Policies hurt owners of affordable-housing | AspenTimes.com

Policies hurt owners of affordable-housing

Dear Editor:

Our housing system needs new product but not more of the same. I believe we need to better address the entry level and the “exit” (retirement/empty nesters) level of the affordable-housing market.

For decades, it has been assumed that if you bought an affordable-housing unit, you then would be able to sell it for the full appreciation you were allowed. Now we have 2,800 units in affordable housing, and some are pushing 40 years old. If you own a 40-year-old, two-bedroom affordable housing unit, are you concerned about new two-bedroom affordable-housing units proposed to be built now? Which one would you buy?

Affordable housing is becoming a more competitive marketplace, and if my nest egg were tied up in an affordable-housing unit, I would be worried about my value being driven down by policies that will build competitive units to mine. I believe that we should start to focus our affordable-housing efforts on getting young people into the market (entry level) and finding ways to incentivize retirees/empty nesters to move up/down to a new affordable housing product (“exit” level). A product that empty-nesters will want to own because they will have more freedom to improve, rent, sell and pass along to their heirs.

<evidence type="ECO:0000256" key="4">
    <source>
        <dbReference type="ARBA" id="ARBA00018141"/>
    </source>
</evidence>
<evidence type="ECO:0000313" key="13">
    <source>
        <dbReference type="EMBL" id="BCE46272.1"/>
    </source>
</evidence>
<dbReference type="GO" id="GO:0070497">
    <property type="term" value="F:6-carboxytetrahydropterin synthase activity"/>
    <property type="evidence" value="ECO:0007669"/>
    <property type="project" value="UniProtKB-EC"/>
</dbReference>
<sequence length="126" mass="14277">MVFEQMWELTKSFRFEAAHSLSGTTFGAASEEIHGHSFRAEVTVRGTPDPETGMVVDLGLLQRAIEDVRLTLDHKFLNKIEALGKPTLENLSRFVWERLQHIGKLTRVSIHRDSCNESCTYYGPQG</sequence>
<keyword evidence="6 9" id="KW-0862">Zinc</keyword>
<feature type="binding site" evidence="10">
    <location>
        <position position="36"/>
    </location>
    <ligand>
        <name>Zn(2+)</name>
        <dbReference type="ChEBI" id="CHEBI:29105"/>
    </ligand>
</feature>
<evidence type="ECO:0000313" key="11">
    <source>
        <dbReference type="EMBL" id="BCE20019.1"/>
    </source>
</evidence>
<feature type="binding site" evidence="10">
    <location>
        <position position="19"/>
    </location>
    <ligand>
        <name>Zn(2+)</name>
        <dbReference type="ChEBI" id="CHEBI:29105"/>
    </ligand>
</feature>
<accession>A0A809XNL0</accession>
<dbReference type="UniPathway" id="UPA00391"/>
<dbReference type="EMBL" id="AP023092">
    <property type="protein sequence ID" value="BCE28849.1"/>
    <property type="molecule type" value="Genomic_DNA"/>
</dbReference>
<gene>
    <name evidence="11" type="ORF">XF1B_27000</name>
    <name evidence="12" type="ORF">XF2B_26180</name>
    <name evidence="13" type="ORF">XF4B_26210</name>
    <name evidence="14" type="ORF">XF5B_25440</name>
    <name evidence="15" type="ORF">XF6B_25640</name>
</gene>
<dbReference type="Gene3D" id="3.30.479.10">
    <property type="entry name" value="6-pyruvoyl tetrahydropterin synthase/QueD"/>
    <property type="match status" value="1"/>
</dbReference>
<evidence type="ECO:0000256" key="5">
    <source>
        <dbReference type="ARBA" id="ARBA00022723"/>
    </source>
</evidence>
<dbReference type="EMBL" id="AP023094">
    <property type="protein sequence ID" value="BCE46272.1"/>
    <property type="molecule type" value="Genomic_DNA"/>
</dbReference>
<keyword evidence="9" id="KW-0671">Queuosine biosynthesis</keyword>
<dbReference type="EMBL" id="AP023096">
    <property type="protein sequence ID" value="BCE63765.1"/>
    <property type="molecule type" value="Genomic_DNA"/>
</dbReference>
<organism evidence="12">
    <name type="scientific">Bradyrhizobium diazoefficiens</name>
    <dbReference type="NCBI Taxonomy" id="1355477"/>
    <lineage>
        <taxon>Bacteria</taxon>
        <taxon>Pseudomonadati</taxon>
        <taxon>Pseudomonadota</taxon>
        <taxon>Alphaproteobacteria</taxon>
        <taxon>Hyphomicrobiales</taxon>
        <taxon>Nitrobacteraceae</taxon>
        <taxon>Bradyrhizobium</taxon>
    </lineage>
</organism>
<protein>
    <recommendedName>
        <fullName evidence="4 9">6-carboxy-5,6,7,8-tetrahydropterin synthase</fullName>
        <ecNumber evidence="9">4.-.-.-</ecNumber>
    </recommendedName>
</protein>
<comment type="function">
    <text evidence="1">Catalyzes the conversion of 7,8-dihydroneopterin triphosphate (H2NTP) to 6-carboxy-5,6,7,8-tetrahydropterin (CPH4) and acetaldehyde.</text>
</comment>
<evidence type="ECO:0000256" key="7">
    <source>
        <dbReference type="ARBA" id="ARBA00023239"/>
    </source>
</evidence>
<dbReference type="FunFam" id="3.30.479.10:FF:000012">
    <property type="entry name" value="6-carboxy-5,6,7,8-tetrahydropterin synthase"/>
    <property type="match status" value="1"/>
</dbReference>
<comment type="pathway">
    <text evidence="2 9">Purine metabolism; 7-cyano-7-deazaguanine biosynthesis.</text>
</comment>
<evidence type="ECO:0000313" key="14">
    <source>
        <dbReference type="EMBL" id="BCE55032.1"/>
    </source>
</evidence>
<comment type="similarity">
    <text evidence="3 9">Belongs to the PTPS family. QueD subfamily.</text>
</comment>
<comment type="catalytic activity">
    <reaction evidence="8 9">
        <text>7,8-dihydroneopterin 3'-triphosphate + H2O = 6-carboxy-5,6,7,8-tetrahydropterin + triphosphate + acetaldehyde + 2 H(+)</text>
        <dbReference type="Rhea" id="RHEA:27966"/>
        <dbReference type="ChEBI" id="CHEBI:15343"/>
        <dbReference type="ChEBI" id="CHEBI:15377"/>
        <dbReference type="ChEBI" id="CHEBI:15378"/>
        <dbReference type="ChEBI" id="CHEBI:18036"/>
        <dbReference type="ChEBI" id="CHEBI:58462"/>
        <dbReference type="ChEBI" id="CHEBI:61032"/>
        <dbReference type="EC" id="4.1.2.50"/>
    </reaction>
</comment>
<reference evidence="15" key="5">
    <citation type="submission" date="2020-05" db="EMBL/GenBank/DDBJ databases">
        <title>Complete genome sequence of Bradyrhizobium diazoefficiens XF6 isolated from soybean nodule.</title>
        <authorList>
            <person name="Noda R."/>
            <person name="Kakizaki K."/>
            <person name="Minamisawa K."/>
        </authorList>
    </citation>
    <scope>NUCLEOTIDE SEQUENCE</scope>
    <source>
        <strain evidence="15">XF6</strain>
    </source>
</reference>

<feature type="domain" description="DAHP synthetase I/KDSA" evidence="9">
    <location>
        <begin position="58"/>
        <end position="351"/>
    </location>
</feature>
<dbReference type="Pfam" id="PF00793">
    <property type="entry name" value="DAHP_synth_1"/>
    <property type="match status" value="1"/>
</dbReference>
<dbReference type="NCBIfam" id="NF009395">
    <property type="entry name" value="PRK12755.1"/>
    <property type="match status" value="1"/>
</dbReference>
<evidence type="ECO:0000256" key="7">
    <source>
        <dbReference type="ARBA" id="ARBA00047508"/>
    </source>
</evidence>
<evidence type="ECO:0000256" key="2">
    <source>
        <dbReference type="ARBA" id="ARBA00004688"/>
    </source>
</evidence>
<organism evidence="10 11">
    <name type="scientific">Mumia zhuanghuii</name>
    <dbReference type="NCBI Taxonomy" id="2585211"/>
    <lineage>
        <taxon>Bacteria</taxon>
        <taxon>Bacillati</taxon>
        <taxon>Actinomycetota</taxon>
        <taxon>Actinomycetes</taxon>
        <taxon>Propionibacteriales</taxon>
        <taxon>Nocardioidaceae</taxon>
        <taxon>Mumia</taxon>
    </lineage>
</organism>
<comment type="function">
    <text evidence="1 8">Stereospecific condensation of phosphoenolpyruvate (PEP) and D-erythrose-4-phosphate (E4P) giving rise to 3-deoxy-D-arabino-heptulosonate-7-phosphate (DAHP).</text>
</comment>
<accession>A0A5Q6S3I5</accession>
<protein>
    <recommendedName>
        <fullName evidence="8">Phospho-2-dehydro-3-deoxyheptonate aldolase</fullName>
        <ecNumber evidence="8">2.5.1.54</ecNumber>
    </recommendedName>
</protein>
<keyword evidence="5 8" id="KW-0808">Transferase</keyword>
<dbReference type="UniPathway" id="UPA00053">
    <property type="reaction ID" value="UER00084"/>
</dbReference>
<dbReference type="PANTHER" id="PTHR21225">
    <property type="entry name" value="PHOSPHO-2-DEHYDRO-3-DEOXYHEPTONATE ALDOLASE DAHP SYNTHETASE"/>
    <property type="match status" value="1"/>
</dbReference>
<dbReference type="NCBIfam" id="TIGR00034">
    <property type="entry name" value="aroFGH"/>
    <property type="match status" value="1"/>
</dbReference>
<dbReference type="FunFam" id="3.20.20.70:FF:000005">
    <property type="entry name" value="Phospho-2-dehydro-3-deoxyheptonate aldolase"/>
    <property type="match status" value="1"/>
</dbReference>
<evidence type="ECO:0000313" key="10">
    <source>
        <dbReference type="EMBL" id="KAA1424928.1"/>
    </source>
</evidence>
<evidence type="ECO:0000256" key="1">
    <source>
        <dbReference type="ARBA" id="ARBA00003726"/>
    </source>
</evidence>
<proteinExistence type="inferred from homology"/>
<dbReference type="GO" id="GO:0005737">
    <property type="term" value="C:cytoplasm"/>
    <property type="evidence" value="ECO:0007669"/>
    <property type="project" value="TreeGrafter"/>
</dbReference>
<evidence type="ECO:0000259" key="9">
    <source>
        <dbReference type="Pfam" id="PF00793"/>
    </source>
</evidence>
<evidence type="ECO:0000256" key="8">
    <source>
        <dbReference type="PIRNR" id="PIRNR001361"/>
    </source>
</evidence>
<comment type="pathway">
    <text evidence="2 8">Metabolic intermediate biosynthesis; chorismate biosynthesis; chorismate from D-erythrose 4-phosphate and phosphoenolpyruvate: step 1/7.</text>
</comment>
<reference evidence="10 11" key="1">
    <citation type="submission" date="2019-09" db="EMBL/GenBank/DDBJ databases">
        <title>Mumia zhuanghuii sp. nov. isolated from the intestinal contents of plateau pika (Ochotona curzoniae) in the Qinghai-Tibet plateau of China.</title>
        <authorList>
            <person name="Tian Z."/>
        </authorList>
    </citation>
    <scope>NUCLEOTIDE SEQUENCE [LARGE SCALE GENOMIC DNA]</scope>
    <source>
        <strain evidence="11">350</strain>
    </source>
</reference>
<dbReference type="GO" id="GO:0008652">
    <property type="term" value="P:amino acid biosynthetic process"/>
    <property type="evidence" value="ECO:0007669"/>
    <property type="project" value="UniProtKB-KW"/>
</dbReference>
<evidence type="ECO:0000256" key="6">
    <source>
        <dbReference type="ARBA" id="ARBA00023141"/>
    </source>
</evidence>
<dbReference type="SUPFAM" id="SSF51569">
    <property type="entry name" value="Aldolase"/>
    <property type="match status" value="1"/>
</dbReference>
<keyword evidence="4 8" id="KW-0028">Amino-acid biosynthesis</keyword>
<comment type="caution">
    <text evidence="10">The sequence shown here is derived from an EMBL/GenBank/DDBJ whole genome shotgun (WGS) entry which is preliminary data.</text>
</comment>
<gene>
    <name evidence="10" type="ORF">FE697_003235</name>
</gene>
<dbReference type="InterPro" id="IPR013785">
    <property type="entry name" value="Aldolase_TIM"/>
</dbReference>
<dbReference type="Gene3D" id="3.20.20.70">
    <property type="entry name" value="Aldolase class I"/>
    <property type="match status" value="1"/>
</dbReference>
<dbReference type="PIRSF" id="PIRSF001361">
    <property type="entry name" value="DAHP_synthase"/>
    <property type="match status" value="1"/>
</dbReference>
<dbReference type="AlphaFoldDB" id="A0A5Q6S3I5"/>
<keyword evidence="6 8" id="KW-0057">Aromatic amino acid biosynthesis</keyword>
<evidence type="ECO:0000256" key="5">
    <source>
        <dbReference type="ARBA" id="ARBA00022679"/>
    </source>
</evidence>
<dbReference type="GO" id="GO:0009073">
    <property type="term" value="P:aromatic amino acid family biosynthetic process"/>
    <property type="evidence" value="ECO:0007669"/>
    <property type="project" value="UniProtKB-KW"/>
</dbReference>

Stop building more of the same; stop hurting existing affordable-housing owners for the benefit of future owners. Acknowledge the reality of an aging affordable-housing population, and get on creating a product for them (us soon enough). My premise is that we can find much less expensive ways to incentivize affordable-housing empty nesters to move out of their affordable housing units than it costs us to build more of the same. I believe it will take less subsidy to create this product, the development community would be happier to build it, and existing employees would have less competition and a brighter financial future to look forward to.

Scott Writer


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